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And as one goes on in life one tends to trade in generality for specialty. And again, education is key. I find education an important theme throughout my life. True, I loved being a student, but I find myself constantly, in the course of my own work for companies, as well as when I was a professor earlier in my career, that the key thing was constantly to be looking up new information to find out what other people are doing. Go to conferences; read. And now I add to that, search the web. Sometimes I get into AltaVista, pick a keyword that's related to whatever it is I ' m doing, and do a big search and see what's out there.
Wulf: I would, first of all, repeat the advice I gave to the undergraduate, and add to that that the problems to be solved are large. Sometimes programming languages may be a way of codifying how to solve those larger problems, but don't get trapped into thinking that programming languages, by themselves, independently, are a research problem. They're only a means to an end. our undergraduates and graduates understood what I said to them, I think they'd make better industrial employees. The real trick for them is understanding customer value, and understanding that when you build a system, you build a system to do what your customer needs.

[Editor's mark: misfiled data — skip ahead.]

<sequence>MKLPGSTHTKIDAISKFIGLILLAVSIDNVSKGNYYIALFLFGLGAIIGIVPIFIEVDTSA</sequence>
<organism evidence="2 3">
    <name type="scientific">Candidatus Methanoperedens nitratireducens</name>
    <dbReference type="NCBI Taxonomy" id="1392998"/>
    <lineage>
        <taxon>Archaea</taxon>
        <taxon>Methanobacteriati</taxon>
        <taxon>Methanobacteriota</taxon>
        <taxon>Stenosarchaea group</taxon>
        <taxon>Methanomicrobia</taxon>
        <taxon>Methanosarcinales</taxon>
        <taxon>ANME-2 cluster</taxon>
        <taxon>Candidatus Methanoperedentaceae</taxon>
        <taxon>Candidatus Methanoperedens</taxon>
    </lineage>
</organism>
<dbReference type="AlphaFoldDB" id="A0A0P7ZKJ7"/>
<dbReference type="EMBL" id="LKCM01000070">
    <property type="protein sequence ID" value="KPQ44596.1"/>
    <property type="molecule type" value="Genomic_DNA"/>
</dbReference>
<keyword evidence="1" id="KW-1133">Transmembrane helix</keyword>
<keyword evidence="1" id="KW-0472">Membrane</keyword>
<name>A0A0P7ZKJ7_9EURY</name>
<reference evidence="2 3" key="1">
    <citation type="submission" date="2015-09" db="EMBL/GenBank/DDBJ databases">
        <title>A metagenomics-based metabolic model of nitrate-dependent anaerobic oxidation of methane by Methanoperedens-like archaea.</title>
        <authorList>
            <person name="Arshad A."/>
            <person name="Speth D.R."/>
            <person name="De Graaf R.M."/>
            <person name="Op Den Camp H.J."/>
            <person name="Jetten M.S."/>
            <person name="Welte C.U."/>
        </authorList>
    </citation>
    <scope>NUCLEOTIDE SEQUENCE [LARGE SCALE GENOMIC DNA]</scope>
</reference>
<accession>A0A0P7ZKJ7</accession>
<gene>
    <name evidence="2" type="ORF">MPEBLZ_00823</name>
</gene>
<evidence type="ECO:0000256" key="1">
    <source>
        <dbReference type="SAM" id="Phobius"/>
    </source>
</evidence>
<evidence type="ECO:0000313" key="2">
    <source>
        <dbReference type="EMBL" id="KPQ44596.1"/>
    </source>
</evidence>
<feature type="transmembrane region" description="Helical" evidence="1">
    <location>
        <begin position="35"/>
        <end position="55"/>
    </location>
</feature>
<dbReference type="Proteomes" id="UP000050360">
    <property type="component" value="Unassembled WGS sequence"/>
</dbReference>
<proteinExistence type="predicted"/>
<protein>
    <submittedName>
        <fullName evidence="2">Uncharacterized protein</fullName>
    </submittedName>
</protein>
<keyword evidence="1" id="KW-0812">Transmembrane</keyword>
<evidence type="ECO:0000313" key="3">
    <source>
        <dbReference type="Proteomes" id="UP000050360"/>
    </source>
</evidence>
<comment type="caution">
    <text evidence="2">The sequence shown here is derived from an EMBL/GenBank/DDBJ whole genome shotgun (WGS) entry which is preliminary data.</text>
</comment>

Dennis has been an active faculty member in the MIT Department of Electrical Engineering and Computer Science since 1958, and is now Professor Emeritus of Computer Science and Engineering. In 1963 Prof. Dennis formed the Computation Structures Group (CSG) in the MIT Laboratory for Computer Science and led the formulation of the dataflow model of computation that has influenced computer architecture projects throughout the world. The CSG, in cooperation with the Lawrence Livermore National Laboratory (LLNL) created the Val programming language in 1978.